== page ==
More detail from Jimmy Akin in regard to the leak of a draft of the Green Encyclical by Sandro Magister. (PopeWatch’s Italian is far too shaky for him to quote Magister until Magister comments in English):
6) How did Magister get the text?
This is unknown at present. In his article, he refers to the text having a “troubled” history and alludes to the first copies that the Vatican publishing house made having been pulped (destroyed) because of various places where they needed to be corrected.
It is possible that someone rescued one of the copies meant to be pulped and gave it to Magister. If so, he may have gotten it from a lower level person, such as a worker tasked with arranging for the copies to be pulped.
On the other hand, they could have come from someone higher placed.
If Magister’s text came from the batch that was pulped then that could explain why the Vatican Press Office said that it wasn’t the final version.
On the other hand, Magister may have been given a copy from a different batch, after some corrections were made. In any event, the Holy See Press Office says it isn’t the final copy.
7) How different will the final version be?
There is no way to know until Thursday.
Assuming that Magister is correct that a batch was pulped, this may have been due to nothing more than typos that needed to be corrected.
It is not at all uncommon for publishers to pulp runs of a publication that have typos which are caught at the last minute, assuming that the typos are significant enough. In my own experience with publishers, I’ve seen it done.
On the other hand, there may be more than typo fixes. This could happen, for example, if Pope Francis asked for certain editorial changes to be made and then, in the editorial process, these fell through the cracks and their absence was caught only at the last minute.
8) Why was the text leaked?
Without knowing who leaked it, there is no way to tell.
If it was a janitor who plucked a copy from a batch that were on their way to be shredded, it may simply have been that he knew Magister would be interested in a scoop and he wanted to be part of an exciting story (or possibly even be paid for his efforts).
Such an employee may not have read the text and there may be no larger agenda on his part.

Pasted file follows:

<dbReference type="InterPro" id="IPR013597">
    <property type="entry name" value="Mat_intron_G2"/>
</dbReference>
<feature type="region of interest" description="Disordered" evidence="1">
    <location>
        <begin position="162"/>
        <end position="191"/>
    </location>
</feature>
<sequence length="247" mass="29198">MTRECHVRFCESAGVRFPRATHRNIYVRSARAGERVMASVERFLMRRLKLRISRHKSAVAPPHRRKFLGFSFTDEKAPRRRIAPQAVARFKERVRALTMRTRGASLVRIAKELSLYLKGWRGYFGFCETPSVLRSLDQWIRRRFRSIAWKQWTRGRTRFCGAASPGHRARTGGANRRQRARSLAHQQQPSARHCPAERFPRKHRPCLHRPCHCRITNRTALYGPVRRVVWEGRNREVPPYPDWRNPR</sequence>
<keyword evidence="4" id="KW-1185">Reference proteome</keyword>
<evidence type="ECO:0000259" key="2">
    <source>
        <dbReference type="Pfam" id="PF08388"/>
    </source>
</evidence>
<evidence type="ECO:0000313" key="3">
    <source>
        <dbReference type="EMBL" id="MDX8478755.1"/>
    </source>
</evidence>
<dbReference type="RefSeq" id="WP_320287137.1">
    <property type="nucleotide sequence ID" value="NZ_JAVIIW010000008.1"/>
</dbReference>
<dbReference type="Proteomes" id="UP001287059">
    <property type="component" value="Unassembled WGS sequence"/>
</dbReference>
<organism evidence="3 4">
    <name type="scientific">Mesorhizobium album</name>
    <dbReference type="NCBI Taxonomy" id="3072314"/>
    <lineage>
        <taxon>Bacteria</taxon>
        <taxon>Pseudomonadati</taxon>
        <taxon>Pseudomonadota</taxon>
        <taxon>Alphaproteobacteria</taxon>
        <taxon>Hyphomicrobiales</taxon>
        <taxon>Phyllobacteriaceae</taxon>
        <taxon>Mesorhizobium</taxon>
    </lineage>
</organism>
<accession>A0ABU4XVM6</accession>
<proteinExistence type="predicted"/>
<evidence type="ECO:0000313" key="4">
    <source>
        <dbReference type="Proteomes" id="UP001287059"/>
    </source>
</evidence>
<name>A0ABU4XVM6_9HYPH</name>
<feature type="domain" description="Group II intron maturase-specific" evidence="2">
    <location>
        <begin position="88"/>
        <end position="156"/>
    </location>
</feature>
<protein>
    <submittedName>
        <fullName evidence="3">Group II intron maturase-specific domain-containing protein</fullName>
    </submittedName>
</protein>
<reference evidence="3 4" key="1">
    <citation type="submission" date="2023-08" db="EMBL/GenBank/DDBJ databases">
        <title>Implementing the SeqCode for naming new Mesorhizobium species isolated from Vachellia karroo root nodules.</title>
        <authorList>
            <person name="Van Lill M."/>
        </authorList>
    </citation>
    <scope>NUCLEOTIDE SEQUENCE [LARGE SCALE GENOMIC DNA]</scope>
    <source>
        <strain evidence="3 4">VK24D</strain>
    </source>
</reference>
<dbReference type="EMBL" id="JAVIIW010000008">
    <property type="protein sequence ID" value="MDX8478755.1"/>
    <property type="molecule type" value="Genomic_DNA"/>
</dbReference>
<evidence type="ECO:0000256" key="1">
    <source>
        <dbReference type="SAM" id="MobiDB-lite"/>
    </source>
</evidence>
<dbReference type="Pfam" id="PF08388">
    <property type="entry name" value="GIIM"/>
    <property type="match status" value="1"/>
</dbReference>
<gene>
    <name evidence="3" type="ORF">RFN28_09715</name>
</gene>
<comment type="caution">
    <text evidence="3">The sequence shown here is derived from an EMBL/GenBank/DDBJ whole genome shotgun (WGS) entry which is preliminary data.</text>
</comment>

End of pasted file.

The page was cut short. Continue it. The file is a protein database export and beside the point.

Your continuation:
On the other hand, if a person of higher stature leaked it—someone who had been entrusted with working on the text and read the content of the document—then there might be a deliberate intention to undermine the encyclical and its message.
9) How could the leak undermine the encyclical?
Part of the point of having an official release, with a press conference and everything, is to create on opportunity to get the document off on the best footing.
The media hops on it all at once, creating something of a saturation effect in different news channels, and the Holy See has the chance—via the press conference and associated materials given out to the press—to frame the story its way.
For a text to appear early can let some of the air out of the official release, and it can allow the text to be framed in ways contrary to the spin that the Holy See wants put on it.
In this case, because we have a pre-final draft, it will also cause attention to zero-in on the changes that were made between this draft and the final one, which may cause people to speculate about why those changes were made and what significance they might have (if they’re just typos or edits that were accidentally omitted and later caught: not much).
Further, this event raises the specter of the VatiLeaks scandal, in which Benedict XVI’s own butler was funneling private Vatican documents to the press as part of his own agenda.
This event raises the question of whether there are additional leakers—or new leakers—who are in some way seeking to undermine Pope Francis.
Go here to read the rest. The Vatican normally leaks like a roof put on by the Marx Brothers and the Three Stooges so PopeWatch is rather more surprised by the lack of leaks up to now than the leaks. Akin has zeroed in on the relevant question: who leaked it. Magister has the best sources of any journalist at the Vatican so PopeWatch would bet on a high level leaker very unhappy with this encyclical.